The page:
After a debilitating fall from the high $70s in July, crude oil appeared to find a bottom near $50 last week, and the resulting rebound from that base in the related stocks, which put the group among last week's best performers, was not lost on the gurus in their Monday morning missives.

"Our sense remains that crude oil is close to a bottom despite rumors that Saudi Arabia is pressuring oil prices to bring Iran to its knees," writes Jeffrey Saut, chief equity strategist at Raymond James.

Saut refers to the notion that Saudi Arabia is ignoring calls from other OPEC members for emergency production cuts to shore up crude because of geopolitical concerns.

"U.S. allies in the Arabian Gulf -- especially Saudi Arabia -- are heeding the calls of Washington, by extending the recent decline in oil prices in order to prevent a U.S. economic hard landing," Ashraf Laidi, chief FX analyst at CMC Markets recently opined. "In return, the increase of U.S. forces in Iraq preempts Iran-backed insurgency from spilling over to Saudi Arabia."

Beyond such geopolitical and realpolitik concerns, Saut observed that Friday's Wall Street Journal article "Who is Hurt by Oil's Fall" is the kind of story that typically gets published near an inflection point.

"We think oil stocks are bottoming, a sense confirmed by the action of various energy-centric indices," he writes, citing the Energy Select Sector SPDR ( XLE), Amex Oil & Gas Index, and the Philadelphia Stock Exchange Oil Service Index, which each rose between 0.9% and 2.2% last week. (On Monday, the XLE and Oil & Gas Index each fell 0.7% as crude failed to sustain an early rally ; the Oil Service Index managed to close slightly higher.)

For more conservative investors, Saut recommends Blackrock Global Energy ( BGR), a closed-end fund that boasts a 5.6% dividend yield. "And yes, we still like the Canadian Oil Sands names," despite uncertainty over the tax status of such trusts, he writes, citing Suncor ( SU) and EnCana ( ECA) among the U.S.-listed selections.

Meanwhile, alternative energy stocks such as Pacific Ethanol ( PEIX) and Verasun Energy ( VSE), along with small-caps Hoku Scientific ( HOKU) and Environmental Power Group ( EPG), were notable winners amid Monday's gloom that dragged the major indices down across the board.

Although SunPower ( SPWR) was hit by a Piper Jaffray downgrade, excitement about alternative energy stocks is building ahead of President Bush's State of the Union address, as I previewed here .

Monday's podcast featured an interview with Chris Nelder, a blogger who writes about alternative energy issues for publications such as Energy and Capital, Wealth Daily and The Green Chip Review. Among his picks are Pacific Ethanol and The Andersons ( ANDE) in ethanol; Zoltek ( ZOLT) in wind power; and Hoku, SunPower and Distributed Energy Systems ( DESC) in solar. Distributed Energy, which rose 1.1% Monday, also provides exposure to hydrogen power, but Nelder says that technology is "too far in the future" from being successfully implemented to merit anything more than speculative investment dollars.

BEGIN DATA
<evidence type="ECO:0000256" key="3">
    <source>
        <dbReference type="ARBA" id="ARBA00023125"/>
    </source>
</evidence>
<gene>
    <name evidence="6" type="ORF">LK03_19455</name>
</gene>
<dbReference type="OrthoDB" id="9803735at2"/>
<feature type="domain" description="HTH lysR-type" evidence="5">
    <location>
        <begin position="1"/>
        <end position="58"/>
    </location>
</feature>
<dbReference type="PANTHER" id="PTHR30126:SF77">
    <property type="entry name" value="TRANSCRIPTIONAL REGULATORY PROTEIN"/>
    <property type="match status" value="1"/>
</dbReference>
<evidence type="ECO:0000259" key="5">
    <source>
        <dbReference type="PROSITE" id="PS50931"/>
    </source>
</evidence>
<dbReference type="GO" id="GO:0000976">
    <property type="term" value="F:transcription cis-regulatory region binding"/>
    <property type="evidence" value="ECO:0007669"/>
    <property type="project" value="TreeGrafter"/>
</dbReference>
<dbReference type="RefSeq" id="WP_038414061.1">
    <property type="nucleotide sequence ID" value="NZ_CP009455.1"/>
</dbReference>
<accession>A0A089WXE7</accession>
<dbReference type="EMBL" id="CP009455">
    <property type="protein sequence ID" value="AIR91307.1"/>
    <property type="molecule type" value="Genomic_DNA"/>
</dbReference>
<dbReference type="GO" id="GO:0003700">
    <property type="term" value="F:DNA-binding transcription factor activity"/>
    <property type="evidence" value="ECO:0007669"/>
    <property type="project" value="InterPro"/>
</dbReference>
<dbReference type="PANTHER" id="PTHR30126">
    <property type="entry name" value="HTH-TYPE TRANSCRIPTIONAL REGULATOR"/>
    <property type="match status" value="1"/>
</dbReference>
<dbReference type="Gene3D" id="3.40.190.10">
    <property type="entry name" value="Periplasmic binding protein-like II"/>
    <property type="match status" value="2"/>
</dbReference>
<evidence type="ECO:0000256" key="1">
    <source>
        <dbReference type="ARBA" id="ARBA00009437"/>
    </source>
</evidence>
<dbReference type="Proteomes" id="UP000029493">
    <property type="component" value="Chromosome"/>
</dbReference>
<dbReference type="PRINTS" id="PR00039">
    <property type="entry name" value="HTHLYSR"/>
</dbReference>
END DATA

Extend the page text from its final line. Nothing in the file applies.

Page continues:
The threat of climate change is critical to most alternative energy investors and the subject of an extensive report Monday by Edward Kerschner, chief investment officer at Citigroup Investment Research.

"For investors, the issue is not whether climate change is occurring," Kerschner writes. "Today, a variety of entities are reacting to the perceived climate change threat, creating a number of near-term opportunities."

Kerschner's 120-page report identifies 74 companies in 21 industries and 18 countries that seem positioned to benefit including "classic" alternative energy names such as Evergreen Solar, SunPower, Ormat Technologies ( ORA), and Suntech Power ( STP).

In addition, his list includes other areas with climate change opportunity, such as the examples below:

  • U.S. natural gas exploration and production companies such as Chesapeake Energy (CHK), Southwestern Energy (SWN) and XTO Energy (XTO);
  • Farm-equipment suppliers including Deere (DE) and Potash (POT);
  • Agricultural biotechnology companies such as Archer Daniels Midland (ADM) and Bunge (BG);
  • Select U.S. property insurers such as ACE Limited (ACE) and Arch Capital Group (ACGL);
  • Companies focused on building energy efficiency such as Itron (ITRI), ESCO Technologies (ESE) and Johnson Controls (JCI).
  • (Among the aforementioned, Citigroup has investment banking relationships with ACE, Archer Daniels Midland, Bunge, Constellation Energy, Deere and Johnson Controls.)

    Kerschner was a guest on TV Tuesday. Click here for more of his insights on those (and other) names, as well as his broader thematic approach to an issue that's rapidly becoming a focus for more than just the "loony left."
    Aaron L. Task is editor at large of In keeping with TSC's editorial policy, he doesn't own or short individual stocks, although he owns stock in He also doesn't invest in hedge funds or other private investment partnerships. He appreciates your feedback; click here to send him an email.